Sweeney was actually in favor from the beginning. even when he abstained from the vote, he claimed he would have been happy to see it pass, but it was doomed anyway so he abstained. He only admitted his cowardice when it became clear that he wanted to move up. But whatever, his support is valuable (both for putting heat on Chris Christie and for actually whipping votes) so I'll take it...

                  21, male, RI-01 (voting) IL-01 (college), hopeless Swingnut

                  by sapelcovits on Fri Feb 03, 2012 at 01:33:06 PM PST

                  [ Parent ]

      •  It's 41 (1+ / 0-)
        Recommended by:
        Setsuna Mudo

        I'm pretty sure because this article mentions that the NJ Senate needed 21 votes to pass gay marriage in 2010: http://www.nj.com/...

        And at the time there were only 39 Senators (LD-5 was vacant because Dana Redd resigned to become Mayor of Camden...which is interesting in and of itself because State Sens. Brian Stack and Nick Sacco both serve as mayor and state sen at the same time)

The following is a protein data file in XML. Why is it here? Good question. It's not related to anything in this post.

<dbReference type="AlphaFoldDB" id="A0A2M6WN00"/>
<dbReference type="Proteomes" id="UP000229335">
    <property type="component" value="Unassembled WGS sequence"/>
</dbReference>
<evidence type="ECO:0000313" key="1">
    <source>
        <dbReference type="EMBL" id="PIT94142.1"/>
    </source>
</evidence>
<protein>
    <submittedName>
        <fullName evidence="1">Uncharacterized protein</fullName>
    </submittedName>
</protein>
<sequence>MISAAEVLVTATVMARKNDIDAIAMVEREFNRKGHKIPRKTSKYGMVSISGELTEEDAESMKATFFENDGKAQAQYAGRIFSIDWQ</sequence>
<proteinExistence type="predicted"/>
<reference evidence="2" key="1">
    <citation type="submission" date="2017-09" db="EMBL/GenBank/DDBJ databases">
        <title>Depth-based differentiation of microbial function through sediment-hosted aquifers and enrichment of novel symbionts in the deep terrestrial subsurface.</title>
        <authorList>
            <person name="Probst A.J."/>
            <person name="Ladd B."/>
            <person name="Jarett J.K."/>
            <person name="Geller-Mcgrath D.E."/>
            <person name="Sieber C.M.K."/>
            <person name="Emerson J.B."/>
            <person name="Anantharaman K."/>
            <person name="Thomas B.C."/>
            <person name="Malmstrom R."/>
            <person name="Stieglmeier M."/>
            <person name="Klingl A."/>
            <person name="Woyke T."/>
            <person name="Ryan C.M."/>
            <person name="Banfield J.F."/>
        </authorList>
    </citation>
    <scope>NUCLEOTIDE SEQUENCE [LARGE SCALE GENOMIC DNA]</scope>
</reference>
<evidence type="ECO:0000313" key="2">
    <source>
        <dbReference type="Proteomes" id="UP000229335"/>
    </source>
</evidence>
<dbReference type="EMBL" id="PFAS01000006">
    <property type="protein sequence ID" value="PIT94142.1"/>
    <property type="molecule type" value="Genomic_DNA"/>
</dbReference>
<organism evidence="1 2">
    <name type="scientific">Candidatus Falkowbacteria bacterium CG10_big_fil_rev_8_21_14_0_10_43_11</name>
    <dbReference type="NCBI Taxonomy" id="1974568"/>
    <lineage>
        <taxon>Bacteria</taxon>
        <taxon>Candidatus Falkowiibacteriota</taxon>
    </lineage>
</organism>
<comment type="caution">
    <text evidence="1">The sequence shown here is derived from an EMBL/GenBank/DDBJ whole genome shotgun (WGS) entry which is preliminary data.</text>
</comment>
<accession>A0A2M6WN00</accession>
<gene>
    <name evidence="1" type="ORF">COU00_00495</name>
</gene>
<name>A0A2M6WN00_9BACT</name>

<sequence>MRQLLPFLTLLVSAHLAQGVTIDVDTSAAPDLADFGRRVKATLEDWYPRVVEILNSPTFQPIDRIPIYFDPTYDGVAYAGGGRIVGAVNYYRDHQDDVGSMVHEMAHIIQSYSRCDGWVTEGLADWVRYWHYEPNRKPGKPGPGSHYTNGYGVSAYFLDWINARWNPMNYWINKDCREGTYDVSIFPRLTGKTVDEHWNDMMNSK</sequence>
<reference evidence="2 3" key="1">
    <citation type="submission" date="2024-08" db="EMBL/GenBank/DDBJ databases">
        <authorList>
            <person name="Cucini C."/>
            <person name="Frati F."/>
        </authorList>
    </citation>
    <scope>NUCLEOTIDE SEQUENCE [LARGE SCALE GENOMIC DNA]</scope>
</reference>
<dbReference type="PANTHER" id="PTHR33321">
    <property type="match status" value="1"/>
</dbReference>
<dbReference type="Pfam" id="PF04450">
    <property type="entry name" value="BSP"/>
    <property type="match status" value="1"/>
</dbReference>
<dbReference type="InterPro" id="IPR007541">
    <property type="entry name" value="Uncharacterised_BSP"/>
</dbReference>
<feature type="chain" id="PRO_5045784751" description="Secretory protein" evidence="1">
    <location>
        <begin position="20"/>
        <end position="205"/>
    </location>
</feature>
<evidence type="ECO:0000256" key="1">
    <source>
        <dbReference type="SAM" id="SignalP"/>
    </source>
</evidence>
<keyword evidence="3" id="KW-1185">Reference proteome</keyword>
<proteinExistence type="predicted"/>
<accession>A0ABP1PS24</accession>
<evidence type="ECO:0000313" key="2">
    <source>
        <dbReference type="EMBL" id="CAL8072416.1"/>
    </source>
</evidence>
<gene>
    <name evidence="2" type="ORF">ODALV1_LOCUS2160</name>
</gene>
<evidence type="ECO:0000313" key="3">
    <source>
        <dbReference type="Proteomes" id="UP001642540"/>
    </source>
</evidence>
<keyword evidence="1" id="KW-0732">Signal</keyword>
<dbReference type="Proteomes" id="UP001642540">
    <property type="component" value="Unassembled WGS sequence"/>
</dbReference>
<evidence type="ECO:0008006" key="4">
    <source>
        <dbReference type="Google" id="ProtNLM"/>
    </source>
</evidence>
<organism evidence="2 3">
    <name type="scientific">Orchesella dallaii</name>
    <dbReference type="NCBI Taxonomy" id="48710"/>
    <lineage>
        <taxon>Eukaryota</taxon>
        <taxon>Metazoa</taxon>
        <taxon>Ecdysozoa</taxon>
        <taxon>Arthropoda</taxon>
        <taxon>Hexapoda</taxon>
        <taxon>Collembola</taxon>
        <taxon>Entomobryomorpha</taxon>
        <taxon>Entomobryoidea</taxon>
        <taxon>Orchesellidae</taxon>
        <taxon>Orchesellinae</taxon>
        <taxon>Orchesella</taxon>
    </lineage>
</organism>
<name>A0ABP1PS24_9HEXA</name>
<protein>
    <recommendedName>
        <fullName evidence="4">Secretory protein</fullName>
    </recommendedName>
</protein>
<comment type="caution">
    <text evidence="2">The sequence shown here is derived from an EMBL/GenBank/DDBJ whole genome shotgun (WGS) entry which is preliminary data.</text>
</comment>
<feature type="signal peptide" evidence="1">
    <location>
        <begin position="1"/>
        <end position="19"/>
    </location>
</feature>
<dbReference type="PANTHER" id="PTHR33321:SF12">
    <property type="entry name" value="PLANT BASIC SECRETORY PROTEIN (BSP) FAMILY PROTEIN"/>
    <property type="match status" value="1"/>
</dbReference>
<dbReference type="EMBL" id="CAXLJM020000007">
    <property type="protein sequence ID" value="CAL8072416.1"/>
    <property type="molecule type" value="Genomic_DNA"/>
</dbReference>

21, male, RI-01 (voting) IL-01 (college), hopeless Swingnut

        by sapelcovits on Thu Feb 02, 2012 at 06:42:08 AM PST

        [ Parent ]

        •  Belated correction (0+ / 0-)

          turns out that there was a law passed in 2008 that forbid people serving in two posts at once but those who were already doing so were allowed to grandfather in, hence why Redd had to resign.

          21, male, RI-01 (voting) IL-01 (college), hopeless Swingnut

          by sapelcovits on Thu Feb 02, 2012 at 06:18:03 PM PST

          [ Parent ]

    •  I just noticed (1+ / 0-)
      Recommended by:
      Setsuna Mudo